While there can be medical causes for vomiting that need to be addressed, this can also occur from hairballs or eating too fast. This handout will only address the latter two, so if you have questions on other types of vomiting, please contact us.
Types of Vomit:
Liquid. If your cat is vomiting up just liquid, or mostly digested food on a regular basis, this is a cause for concern, and we recommend bringing your cat into the clinic so we can investigate the possible causes and treat them.
Spaghetti or rice. If your cat is vomiting up things that look like spaghetti or rice, and you know your cat has not just eaten either one, then these are intestinal parasites. Please call us, and we can get the proper de-worming for your cat.
Hairballs. If your cat is vomiting up what looks kind of like a formed stool, but on closer examination is made up of hair, these are hairballs.
Undigested food. If your cat is vomiting up food that looks like it hasn't even been digested yet, and this is happening while your cat is eating or shortly after, this is a result of eating too much too fast.
These happen from your cat grooming themselves or another animal in the house, and swallowing the hair, which is normal. There are some things you can do though to minimize hairballs.
- Lubrication. By giving your cat a petroleum jelly based lubricant, you can basically lubricate your cat's stomach to help the hairballs slide into the intestines, and therefore come out in the stool rather than being vomited.
- Commercial preparations. Some of the commercial preparations have names like Laxatone, Hairball Laxative, Petromalt, etc. These are generally malt, chicken, or fish flavored. You can feed them directly to your cat, or you can smear them on the top of your cat's paw with the goal that your cat will groom them off and ingest them that way.
- Petroleum jelly. You can also just give straight petroleum jelly or Vaseline. Just make sure that if you do that there is nothing else added to it. For this, you can give a teaspoon daily either by mouth or by smearing on the top of your cat's paw to groom off.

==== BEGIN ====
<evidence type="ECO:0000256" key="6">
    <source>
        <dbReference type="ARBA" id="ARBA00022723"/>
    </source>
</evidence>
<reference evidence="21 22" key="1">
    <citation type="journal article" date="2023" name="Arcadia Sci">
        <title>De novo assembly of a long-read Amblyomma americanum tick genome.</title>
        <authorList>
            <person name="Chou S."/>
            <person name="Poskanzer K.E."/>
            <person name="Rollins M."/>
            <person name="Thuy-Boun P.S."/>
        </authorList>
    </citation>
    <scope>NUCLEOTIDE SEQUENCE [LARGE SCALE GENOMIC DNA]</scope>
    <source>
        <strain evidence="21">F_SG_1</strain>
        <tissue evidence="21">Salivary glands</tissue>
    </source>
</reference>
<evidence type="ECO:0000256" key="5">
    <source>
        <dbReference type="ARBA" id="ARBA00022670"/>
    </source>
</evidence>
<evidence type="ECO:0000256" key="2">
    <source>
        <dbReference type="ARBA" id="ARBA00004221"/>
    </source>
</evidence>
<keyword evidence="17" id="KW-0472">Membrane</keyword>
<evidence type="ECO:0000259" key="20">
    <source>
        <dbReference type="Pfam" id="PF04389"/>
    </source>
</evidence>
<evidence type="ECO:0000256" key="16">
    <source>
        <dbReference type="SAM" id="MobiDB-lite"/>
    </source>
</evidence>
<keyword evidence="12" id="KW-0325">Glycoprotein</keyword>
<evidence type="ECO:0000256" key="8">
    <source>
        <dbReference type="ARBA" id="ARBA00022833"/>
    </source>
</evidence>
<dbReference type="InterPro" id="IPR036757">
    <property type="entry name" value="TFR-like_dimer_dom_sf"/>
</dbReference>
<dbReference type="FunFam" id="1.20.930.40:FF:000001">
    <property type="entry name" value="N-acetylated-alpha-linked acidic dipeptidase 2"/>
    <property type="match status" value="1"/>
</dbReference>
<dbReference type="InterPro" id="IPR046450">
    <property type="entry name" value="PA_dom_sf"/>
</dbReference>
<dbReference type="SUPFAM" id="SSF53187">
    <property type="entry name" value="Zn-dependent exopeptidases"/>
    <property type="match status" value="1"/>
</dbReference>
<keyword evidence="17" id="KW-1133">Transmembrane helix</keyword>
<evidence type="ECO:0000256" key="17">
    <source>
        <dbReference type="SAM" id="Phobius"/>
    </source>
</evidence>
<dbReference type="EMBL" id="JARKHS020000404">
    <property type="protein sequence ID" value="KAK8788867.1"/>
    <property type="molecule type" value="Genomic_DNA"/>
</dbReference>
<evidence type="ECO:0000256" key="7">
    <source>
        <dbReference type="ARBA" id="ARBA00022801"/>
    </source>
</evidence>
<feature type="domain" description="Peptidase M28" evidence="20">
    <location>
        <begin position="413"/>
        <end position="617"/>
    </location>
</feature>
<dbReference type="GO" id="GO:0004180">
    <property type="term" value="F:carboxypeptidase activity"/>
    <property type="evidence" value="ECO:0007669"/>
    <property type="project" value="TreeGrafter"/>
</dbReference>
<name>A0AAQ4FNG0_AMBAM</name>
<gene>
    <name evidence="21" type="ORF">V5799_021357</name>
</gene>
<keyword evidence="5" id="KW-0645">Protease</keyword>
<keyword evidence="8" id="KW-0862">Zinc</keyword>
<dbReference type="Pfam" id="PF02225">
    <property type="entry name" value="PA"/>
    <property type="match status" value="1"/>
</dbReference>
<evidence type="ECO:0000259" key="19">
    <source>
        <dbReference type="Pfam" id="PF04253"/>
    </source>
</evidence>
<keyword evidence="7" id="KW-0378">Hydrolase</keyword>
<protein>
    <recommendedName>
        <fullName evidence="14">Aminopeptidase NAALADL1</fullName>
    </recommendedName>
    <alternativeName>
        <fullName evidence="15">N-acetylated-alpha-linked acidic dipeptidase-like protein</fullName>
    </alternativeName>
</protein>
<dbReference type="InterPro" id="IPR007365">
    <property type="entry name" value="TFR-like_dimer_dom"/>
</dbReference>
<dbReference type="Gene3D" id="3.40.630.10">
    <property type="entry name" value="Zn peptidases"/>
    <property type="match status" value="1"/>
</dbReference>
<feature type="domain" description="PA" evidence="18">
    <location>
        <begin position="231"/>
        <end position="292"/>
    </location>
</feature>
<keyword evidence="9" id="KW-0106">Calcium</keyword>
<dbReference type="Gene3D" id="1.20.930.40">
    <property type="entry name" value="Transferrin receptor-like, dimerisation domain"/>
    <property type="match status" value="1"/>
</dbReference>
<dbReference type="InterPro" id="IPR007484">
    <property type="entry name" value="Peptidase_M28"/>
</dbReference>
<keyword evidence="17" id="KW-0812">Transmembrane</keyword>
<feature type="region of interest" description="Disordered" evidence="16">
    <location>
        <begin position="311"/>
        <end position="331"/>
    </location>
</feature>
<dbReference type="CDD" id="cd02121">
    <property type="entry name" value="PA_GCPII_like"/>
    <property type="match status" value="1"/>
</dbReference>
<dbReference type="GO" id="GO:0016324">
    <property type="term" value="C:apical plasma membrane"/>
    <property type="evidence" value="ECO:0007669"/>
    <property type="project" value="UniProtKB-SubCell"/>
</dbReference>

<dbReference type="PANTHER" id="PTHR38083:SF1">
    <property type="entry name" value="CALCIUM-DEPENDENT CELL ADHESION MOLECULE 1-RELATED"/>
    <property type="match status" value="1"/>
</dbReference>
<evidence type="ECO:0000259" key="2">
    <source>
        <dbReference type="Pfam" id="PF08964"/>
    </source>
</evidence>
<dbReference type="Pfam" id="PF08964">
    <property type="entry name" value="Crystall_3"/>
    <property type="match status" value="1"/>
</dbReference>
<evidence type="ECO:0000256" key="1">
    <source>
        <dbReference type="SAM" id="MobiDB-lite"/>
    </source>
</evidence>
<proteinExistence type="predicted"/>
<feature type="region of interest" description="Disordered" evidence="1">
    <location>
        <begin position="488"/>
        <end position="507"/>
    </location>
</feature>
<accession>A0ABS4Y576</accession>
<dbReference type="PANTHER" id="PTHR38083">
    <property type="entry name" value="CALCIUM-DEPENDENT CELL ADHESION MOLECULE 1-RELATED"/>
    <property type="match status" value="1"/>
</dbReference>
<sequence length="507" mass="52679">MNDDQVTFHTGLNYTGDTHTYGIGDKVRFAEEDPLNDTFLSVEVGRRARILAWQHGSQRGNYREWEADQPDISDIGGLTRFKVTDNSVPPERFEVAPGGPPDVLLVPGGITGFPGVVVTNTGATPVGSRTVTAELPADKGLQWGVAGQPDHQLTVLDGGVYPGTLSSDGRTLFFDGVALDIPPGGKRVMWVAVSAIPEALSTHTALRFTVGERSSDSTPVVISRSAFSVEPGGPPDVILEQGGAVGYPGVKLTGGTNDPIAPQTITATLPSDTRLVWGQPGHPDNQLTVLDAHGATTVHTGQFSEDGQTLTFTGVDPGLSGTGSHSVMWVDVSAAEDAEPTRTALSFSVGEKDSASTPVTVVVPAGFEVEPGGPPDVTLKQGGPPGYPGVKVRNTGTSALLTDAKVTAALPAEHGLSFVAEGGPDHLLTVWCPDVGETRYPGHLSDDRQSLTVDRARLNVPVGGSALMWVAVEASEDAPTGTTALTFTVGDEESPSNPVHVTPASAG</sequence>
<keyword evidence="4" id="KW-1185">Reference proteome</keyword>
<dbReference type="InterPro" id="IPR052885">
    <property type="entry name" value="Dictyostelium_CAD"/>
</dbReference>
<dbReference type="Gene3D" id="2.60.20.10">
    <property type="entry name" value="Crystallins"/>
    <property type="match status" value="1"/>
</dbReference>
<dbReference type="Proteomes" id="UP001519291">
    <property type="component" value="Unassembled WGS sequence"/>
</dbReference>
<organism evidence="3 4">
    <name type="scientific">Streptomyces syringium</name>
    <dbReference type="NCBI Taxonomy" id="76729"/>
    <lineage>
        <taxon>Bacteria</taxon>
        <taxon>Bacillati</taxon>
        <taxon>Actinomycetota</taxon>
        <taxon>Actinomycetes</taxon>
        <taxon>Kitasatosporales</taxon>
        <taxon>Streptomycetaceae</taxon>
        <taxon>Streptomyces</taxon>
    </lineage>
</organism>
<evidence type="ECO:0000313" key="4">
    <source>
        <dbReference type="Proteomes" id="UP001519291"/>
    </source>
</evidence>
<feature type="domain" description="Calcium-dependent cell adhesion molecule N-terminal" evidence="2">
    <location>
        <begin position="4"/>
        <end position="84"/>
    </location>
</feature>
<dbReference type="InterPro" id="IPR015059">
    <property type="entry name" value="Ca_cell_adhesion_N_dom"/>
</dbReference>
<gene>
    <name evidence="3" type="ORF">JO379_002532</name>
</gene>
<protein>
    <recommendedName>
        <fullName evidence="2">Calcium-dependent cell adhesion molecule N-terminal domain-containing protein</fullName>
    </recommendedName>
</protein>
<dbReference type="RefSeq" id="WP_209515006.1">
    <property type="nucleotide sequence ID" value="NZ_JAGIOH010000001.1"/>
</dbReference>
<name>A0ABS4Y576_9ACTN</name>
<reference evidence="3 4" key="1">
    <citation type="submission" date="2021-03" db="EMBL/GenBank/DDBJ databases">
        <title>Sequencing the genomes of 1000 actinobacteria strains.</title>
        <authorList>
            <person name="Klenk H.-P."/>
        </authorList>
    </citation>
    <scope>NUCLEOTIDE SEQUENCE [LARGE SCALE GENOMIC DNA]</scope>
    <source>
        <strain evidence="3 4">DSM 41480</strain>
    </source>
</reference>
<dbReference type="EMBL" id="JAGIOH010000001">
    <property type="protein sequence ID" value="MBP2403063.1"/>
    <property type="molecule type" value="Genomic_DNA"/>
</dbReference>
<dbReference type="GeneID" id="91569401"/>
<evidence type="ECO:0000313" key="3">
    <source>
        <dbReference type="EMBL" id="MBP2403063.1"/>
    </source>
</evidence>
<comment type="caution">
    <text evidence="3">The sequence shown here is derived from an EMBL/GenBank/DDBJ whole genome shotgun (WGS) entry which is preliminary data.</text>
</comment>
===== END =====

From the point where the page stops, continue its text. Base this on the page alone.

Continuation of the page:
- Fiber. Fiber will help your cat's stomach to more effectively digest the hair, thereby passing it through the intestinal tract and coming out in the stool, rather than being vomited. The only time you would not want to give additional fiber is if your cat suffered from megacolon or end stage constipation. There are a few ways to give your cat fiber.
- Hairball diets. These tend to be higher in fiber content than other foods.
- Canned pumpkin. You can give your cat a tablespoon of canned pumpkin daily as a fiber supplement if they will eat it. Surprisingly, a lot of cats like canned pumpkin. Just keep the unused portion in the refrigerator in between.
- Metamucil or Benefiber. A teaspoon of either of these can be mixed in moist food daily to increase your cat's fiber intake. Most cats will eat the Benefiber more readily as it is less grainy and tasteless, but either one will work.
- Fur reduction. You can also reduce your cat's hairballs by reducing the amount of fur that they can ingest. There are two ways to do this.
- Shaving. You can take your cat to a groomer and have them shaved, or if your cat is very tolerant and you feel that they will let you, you can purchase animal clippers and shave your cat yourself.
- If your cat goes out doors, do not do this when it is cold outside.
- If you shave your cat yourself, please use caution so as not to accidentally cut your cat's skin.
- Combing. An average cat comb or brush will not significantly reduce your cat's overall fur volume. But there are two ways to reduce your cat's fur by combing.